Published: Wed, Oct 10, 2018
Author: Peter Bakker
Type: Insight

We live in a period of economic, political, social and environmental volatility, aptly named ‘the turbulent teens’ as part of WBCSD’s Vision 2050. Vast amounts of people across the world feel that the economic and political system simply isn’t working for them, though life today is a better experience for more people than it would have been at any other time in our history.

At the same time, we have, thanks to the Sustainable Development Goals (SDGs), a clear and comprehensive agenda for global development towards 2030, representing an unprecedented opportunity to put society on a truly sustainable and equitable pathway. For its part, the Paris Agreement is a major step forward by all governments of the world to safeguard the future of life on our planet. The agreement heralds a new relationship between governments, business and other non-state actors to work together to accelerate the transition to a thriving, clean economy with equitable access to sustainable development for all.

Put simply, the SDGs and the Paris Agreement signal the need for a deep change in the way our economies work, and in the way our energy, mobility, urbanization, food and social systems contribute to planetary and societal well-being.

Here at WBCSD we advocate that business has a leading role to play as the world embarks upon this vital journey. In fact, forward-looking companies are not only integrating sustainability at the core of their strategy, decision-making, and disclosures; as long-standing masters of innovation, they are also ideally positioned to become the implementation partner of choice to capture opportunities across systems change, which can yield at least USD $12 trillion in business value by 2030 while generating up to 380 million jobs.

At the same time, businesses need to redefine their conception of “value” to go beyond traditional financial terms. It’s only by taking the integrated approach that we will create a socially, environmentally and economically successful future.

It all starts with better business decision-making. If companies can get better at understanding and disclosing environmental, social, governance-related (ESG) risks, they will better inform their decision-making processes to improve over the long term. Companies need to future-proof their enterprise risk management processes to capture and prioritize ESG risks and improve their corporate governance.

Key developments in this respect are recommendations from the Task Force on Climate-related Financial Disclosures (TCFD). These focus on improving processes, disclosures and scenario-analysis which will have a material impact on corporate governance. In time, these recommendations will completely overhaul our understanding of fiduciary duty, while establishing new parameters for corporate governance.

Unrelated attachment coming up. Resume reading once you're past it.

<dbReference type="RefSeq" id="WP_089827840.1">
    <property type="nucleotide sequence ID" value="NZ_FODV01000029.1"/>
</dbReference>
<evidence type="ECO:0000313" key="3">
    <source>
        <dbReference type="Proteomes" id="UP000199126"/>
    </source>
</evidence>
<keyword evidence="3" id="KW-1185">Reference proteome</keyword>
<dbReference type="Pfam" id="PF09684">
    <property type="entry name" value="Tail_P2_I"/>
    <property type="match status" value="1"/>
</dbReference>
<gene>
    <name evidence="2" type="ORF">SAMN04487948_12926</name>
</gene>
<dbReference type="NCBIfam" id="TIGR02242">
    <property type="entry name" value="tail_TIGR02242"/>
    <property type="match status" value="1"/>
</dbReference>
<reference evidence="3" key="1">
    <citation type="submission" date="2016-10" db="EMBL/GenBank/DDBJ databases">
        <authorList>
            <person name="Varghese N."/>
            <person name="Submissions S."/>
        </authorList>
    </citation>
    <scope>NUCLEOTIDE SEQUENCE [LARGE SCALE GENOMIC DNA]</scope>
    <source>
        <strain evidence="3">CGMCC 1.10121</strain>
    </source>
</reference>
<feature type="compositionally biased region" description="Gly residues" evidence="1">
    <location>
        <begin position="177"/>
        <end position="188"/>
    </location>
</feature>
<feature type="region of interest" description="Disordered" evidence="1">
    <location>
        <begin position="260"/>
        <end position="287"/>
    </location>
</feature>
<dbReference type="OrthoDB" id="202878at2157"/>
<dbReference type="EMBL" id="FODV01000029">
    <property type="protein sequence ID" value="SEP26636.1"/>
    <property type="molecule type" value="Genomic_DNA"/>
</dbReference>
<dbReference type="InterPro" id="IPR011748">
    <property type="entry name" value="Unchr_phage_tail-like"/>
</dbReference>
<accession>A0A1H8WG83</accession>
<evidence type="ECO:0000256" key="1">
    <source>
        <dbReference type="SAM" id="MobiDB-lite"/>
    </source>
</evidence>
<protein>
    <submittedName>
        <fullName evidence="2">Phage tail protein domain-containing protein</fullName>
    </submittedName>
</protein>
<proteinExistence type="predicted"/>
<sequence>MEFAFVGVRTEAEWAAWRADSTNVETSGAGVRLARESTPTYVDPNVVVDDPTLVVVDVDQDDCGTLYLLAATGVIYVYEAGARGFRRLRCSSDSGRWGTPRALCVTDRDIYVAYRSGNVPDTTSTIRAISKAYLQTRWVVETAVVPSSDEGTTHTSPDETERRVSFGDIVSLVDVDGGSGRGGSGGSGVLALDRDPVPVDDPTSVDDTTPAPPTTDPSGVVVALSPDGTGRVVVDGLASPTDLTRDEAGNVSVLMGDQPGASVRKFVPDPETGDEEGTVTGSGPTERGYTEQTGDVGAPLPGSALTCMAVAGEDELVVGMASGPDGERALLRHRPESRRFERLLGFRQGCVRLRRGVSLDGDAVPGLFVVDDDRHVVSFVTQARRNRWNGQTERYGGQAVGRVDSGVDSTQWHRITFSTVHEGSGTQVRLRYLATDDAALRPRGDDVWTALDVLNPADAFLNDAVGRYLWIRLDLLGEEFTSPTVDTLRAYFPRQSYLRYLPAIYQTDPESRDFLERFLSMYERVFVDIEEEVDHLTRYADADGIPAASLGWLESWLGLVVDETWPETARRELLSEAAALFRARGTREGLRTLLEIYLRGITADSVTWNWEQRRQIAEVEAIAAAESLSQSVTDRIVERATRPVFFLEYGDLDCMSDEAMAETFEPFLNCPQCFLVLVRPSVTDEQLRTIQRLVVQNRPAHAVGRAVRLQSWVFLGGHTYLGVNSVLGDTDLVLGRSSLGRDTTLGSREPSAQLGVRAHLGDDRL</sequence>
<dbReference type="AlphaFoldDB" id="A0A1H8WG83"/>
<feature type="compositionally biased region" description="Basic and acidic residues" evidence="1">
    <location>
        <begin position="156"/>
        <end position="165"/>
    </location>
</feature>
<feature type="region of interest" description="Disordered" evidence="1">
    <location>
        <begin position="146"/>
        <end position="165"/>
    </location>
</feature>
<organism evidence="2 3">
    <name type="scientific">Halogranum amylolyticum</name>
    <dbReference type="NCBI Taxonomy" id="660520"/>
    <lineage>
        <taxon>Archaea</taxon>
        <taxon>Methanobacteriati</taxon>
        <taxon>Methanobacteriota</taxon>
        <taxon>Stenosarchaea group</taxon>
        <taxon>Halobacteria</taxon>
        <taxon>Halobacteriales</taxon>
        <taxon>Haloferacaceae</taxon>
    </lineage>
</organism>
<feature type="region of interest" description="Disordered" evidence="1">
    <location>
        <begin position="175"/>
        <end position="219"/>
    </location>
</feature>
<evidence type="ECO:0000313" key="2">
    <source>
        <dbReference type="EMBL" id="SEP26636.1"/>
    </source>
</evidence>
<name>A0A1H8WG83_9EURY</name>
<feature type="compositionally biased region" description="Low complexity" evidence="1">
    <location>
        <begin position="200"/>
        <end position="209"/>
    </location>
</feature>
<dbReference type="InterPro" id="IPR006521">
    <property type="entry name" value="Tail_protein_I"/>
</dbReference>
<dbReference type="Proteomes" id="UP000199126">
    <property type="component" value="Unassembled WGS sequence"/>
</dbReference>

Governments and other stakeholders are also pushing for better corporate transparency. Because of this, business is increasingly expected to know how to reduce negative social and environmental impacts. However, many businesses do not disclose any ESG information and those who do are mainly focused on backward-looking data, whereas what we need is to measure and manage the risks in the future.

Boards need to ensure that the businesses they oversee are transparent, and management needs to disclose investment grade, forward-looking and decision-useful ESG information to meet the demands of their investors and better understand their risks and opportunities, while adhering to their fiduciary duties.

Doing so will allow investors to integrate the sustainability risks in their valuation models and as such lower the cost of capital for more sustainable companies.

To report consistent, comparable and meaningful information, we need prescriptive, generally accepted methodologies to assess non-financial information, such as natural and social capital.

The new World Benchmarking Alliance, which will create benchmarks within sectors against the SDGs, is going to help drive compatibility and disclosures in the conversations between corporates and investors.

Beyond that, the implementation of the recommendations from the TCFD, maturing reporting standards and mainstream adoption of ESG disclosure will ultimately change the way we make decisions and govern our companies, integrating all impacts and benefits for business, people and planet.

This site uses cookies.

Some of these cookies are essential, while others help us improve your experience by providing insights into how the site is being used.

For more detailed information on the cookies we use, please check our Privacy Policy.

  • Necessary cookies enable core functionality. The website cannot function properly without these cookies, and can only be disabled by changing your browser preferences.